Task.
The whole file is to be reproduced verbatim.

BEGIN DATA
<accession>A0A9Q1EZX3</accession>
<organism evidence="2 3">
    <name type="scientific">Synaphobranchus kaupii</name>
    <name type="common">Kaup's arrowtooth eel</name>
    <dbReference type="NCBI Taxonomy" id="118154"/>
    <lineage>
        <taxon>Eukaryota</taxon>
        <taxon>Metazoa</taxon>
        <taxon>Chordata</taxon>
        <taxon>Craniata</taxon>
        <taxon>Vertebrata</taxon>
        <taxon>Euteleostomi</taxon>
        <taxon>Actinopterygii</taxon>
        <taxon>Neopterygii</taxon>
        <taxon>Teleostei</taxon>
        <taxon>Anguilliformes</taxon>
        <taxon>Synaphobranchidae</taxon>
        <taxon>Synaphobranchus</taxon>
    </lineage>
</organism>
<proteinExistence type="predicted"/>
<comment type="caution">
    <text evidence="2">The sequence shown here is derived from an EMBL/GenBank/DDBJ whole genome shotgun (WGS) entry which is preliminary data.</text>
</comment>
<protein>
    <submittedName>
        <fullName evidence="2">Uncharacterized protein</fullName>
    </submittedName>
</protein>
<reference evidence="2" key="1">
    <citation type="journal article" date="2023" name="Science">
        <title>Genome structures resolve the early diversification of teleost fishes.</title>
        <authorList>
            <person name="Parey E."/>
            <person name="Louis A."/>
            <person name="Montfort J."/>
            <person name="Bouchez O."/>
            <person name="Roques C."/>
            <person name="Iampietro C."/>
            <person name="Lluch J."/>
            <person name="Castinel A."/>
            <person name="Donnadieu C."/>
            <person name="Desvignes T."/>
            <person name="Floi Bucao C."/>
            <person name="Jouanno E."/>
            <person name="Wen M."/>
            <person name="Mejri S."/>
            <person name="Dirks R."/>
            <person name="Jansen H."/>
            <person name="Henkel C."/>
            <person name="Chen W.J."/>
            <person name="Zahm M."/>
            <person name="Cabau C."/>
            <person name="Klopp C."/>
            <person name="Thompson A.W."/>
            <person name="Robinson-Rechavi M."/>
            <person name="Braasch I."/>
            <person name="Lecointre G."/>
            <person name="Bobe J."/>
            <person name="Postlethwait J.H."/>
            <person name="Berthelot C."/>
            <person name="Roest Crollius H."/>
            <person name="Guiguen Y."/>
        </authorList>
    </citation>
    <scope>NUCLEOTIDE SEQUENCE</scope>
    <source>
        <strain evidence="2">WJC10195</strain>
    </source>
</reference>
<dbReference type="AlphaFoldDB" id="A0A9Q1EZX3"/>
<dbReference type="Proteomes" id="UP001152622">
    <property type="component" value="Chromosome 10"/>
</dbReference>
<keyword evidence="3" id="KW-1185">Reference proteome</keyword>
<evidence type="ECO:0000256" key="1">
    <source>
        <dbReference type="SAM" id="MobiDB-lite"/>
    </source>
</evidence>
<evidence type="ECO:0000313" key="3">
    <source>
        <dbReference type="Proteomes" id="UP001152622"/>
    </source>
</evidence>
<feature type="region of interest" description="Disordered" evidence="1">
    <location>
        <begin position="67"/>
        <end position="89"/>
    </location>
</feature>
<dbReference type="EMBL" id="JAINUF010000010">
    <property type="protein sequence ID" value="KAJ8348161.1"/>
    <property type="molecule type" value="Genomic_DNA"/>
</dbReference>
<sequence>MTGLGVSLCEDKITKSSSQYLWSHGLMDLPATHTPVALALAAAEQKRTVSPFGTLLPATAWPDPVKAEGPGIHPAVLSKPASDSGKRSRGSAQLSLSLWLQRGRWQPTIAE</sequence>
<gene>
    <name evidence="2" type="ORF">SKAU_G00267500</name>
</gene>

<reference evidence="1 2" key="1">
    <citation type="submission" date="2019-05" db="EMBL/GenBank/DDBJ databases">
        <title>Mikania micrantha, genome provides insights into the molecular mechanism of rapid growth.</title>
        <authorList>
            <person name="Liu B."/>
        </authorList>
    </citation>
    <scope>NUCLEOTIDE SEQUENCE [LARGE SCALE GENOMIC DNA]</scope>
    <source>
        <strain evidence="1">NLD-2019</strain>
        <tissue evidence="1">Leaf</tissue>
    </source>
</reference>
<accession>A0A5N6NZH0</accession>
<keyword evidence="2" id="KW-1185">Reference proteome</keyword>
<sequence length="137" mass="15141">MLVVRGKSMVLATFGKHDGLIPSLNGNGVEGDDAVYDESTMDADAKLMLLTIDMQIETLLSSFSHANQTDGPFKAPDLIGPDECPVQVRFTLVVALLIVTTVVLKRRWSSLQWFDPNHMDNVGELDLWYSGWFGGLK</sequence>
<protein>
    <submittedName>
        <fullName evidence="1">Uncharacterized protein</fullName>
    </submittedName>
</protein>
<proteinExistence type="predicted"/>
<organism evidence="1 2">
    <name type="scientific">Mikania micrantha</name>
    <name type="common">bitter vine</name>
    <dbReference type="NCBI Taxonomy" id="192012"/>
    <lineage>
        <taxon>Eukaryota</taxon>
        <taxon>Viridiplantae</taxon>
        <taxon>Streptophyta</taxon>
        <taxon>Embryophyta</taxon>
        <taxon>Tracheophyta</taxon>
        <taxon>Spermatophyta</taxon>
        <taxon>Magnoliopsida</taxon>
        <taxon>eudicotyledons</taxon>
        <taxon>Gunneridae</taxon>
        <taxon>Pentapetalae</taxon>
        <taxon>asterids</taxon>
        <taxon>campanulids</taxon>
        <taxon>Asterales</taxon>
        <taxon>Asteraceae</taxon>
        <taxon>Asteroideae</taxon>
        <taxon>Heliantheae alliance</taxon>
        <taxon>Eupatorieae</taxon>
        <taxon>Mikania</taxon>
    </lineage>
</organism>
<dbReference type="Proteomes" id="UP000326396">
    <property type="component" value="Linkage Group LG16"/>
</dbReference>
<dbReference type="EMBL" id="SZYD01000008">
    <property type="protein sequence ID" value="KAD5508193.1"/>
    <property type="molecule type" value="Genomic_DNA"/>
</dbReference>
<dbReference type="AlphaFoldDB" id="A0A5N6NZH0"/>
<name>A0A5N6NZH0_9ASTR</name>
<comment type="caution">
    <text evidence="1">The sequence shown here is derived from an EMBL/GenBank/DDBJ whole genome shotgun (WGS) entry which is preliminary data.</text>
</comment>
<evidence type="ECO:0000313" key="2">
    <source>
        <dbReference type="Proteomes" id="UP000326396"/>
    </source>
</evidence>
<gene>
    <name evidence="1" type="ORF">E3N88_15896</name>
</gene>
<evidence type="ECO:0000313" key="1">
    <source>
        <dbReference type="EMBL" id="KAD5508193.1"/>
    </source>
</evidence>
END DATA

<accession>A0A9Q1EZX3</accession>
<organism evidence="2 3">
    <name type="scientific">Synaphobranchus kaupii</name>
    <name type="common">Kaup's arrowtooth eel</name>
    <dbReference type="NCBI Taxonomy" id="118154"/>
    <lineage>
        <taxon>Eukaryota</taxon>
        <taxon>Metazoa</taxon>
        <taxon>Chordata</taxon>
        <taxon>Craniata</taxon>
        <taxon>Vertebrata</taxon>
        <taxon>Euteleostomi</taxon>
        <taxon>Actinopterygii</taxon>
        <taxon>Neopterygii</taxon>
        <taxon>Teleostei</taxon>
        <taxon>Anguilliformes</taxon>
        <taxon>Synaphobranchidae</taxon>
        <taxon>Synaphobranchus</taxon>
    </lineage>
</organism>
<proteinExistence type="predicted"/>
<comment type="caution">
    <text evidence="2">The sequence shown here is derived from an EMBL/GenBank/DDBJ whole genome shotgun (WGS) entry which is preliminary data.</text>
</comment>
<protein>
    <submittedName>
        <fullName evidence="2">Uncharacterized protein</fullName>
    </submittedName>
</protein>
<reference evidence="2" key="1">
    <citation type="journal article" date="2023" name="Science">
        <title>Genome structures resolve the early diversification of teleost fishes.</title>
        <authorList>
            <person name="Parey E."/>
            <person name="Louis A."/>
            <person name="Montfort J."/>
            <person name="Bouchez O."/>
            <person name="Roques C."/>
            <person name="Iampietro C."/>
            <person name="Lluch J."/>
            <person name="Castinel A."/>
            <person name="Donnadieu C."/>
            <person name="Desvignes T."/>
            <person name="Floi Bucao C."/>
            <person name="Jouanno E."/>
            <person name="Wen M."/>
            <person name="Mejri S."/>
            <person name="Dirks R."/>
            <person name="Jansen H."/>
            <person name="Henkel C."/>
            <person name="Chen W.J."/>
            <person name="Zahm M."/>
            <person name="Cabau C."/>
            <person name="Klopp C."/>
            <person name="Thompson A.W."/>
            <person name="Robinson-Rechavi M."/>
            <person name="Braasch I."/>
            <person name="Lecointre G."/>
            <person name="Bobe J."/>
            <person name="Postlethwait J.H."/>
            <person name="Berthelot C."/>
            <person name="Roest Crollius H."/>
            <person name="Guiguen Y."/>
        </authorList>
    </citation>
    <scope>NUCLEOTIDE SEQUENCE</scope>
    <source>
        <strain evidence="2">WJC10195</strain>
    </source>
</reference>
<dbReference type="AlphaFoldDB" id="A0A9Q1EZX3"/>
<dbReference type="Proteomes" id="UP001152622">
    <property type="component" value="Chromosome 10"/>
</dbReference>
<keyword evidence="3" id="KW-1185">Reference proteome</keyword>
<evidence type="ECO:0000256" key="1">
    <source>
        <dbReference type="SAM" id="MobiDB-lite"/>
    </source>
</evidence>
<evidence type="ECO:0000313" key="3">
    <source>
        <dbReference type="Proteomes" id="UP001152622"/>
    </source>
</evidence>
<feature type="region of interest" description="Disordered" evidence="1">
    <location>
        <begin position="67"/>
        <end position="89"/>
    </location>
</feature>
<dbReference type="EMBL" id="JAINUF010000010">
    <property type="protein sequence ID" value="KAJ8348161.1"/>
    <property type="molecule type" value="Genomic_DNA"/>
</dbReference>
<sequence>MTGLGVSLCEDKITKSSSQYLWSHGLMDLPATHTPVALALAAAEQKRTVSPFGTLLPATAWPDPVKAEGPGIHPAVLSKPASDSGKRSRGSAQLSLSLWLQRGRWQPTIAE</sequence>
<gene>
    <name evidence="2" type="ORF">SKAU_G00267500</name>
</gene>

<reference evidence="1 2" key="1">
    <citation type="submission" date="2019-05" db="EMBL/GenBank/DDBJ databases">
        <title>Mikania micrantha, genome provides insights into the molecular mechanism of rapid growth.</title>
        <authorList>
            <person name="Liu B."/>
        </authorList>
    </citation>
    <scope>NUCLEOTIDE SEQUENCE [LARGE SCALE GENOMIC DNA]</scope>
    <source>
        <strain evidence="1">NLD-2019</strain>
        <tissue evidence="1">Leaf</tissue>
    </source>
</reference>
<accession>A0A5N6NZH0</accession>
<keyword evidence="2" id="KW-1185">Reference proteome</keyword>
<sequence length="137" mass="15141">MLVVRGKSMVLATFGKHDGLIPSLNGNGVEGDDAVYDESTMDADAKLMLLTIDMQIETLLSSFSHANQTDGPFKAPDLIGPDECPVQVRFTLVVALLIVTTVVLKRRWSSLQWFDPNHMDNVGELDLWYSGWFGGLK</sequence>
<protein>
    <submittedName>
        <fullName evidence="1">Uncharacterized protein</fullName>
    </submittedName>
</protein>
<proteinExistence type="predicted"/>
<organism evidence="1 2">
    <name type="scientific">Mikania micrantha</name>
    <name type="common">bitter vine</name>
    <dbReference type="NCBI Taxonomy" id="192012"/>
    <lineage>
        <taxon>Eukaryota</taxon>
        <taxon>Viridiplantae</taxon>
        <taxon>Streptophyta</taxon>
        <taxon>Embryophyta</taxon>
        <taxon>Tracheophyta</taxon>
        <taxon>Spermatophyta</taxon>
        <taxon>Magnoliopsida</taxon>
        <taxon>eudicotyledons</taxon>
        <taxon>Gunneridae</taxon>
        <taxon>Pentapetalae</taxon>
        <taxon>asterids</taxon>
        <taxon>campanulids</taxon>
        <taxon>Asterales</taxon>
        <taxon>Asteraceae</taxon>
        <taxon>Asteroideae</taxon>
        <taxon>Heliantheae alliance</taxon>
        <taxon>Eupatorieae</taxon>
        <taxon>Mikania</taxon>
    </lineage>
</organism>
<dbReference type="Proteomes" id="UP000326396">
    <property type="component" value="Linkage Group LG16"/>
</dbReference>
<dbReference type="EMBL" id="SZYD01000008">
    <property type="protein sequence ID" value="KAD5508193.1"/>
    <property type="molecule type" value="Genomic_DNA"/>
</dbReference>
<dbReference type="AlphaFoldDB" id="A0A5N6NZH0"/>
<name>A0A5N6NZH0_9ASTR</name>
<comment type="caution">
    <text evidence="1">The sequence shown here is derived from an EMBL/GenBank/DDBJ whole genome shotgun (WGS) entry which is preliminary data.</text>
</comment>
<evidence type="ECO:0000313" key="2">
    <source>
        <dbReference type="Proteomes" id="UP000326396"/>
    </source>
</evidence>
<gene>
    <name evidence="1" type="ORF">E3N88_15896</name>
</gene>
<evidence type="ECO:0000313" key="1">
    <source>
        <dbReference type="EMBL" id="KAD5508193.1"/>
    </source>
</evidence>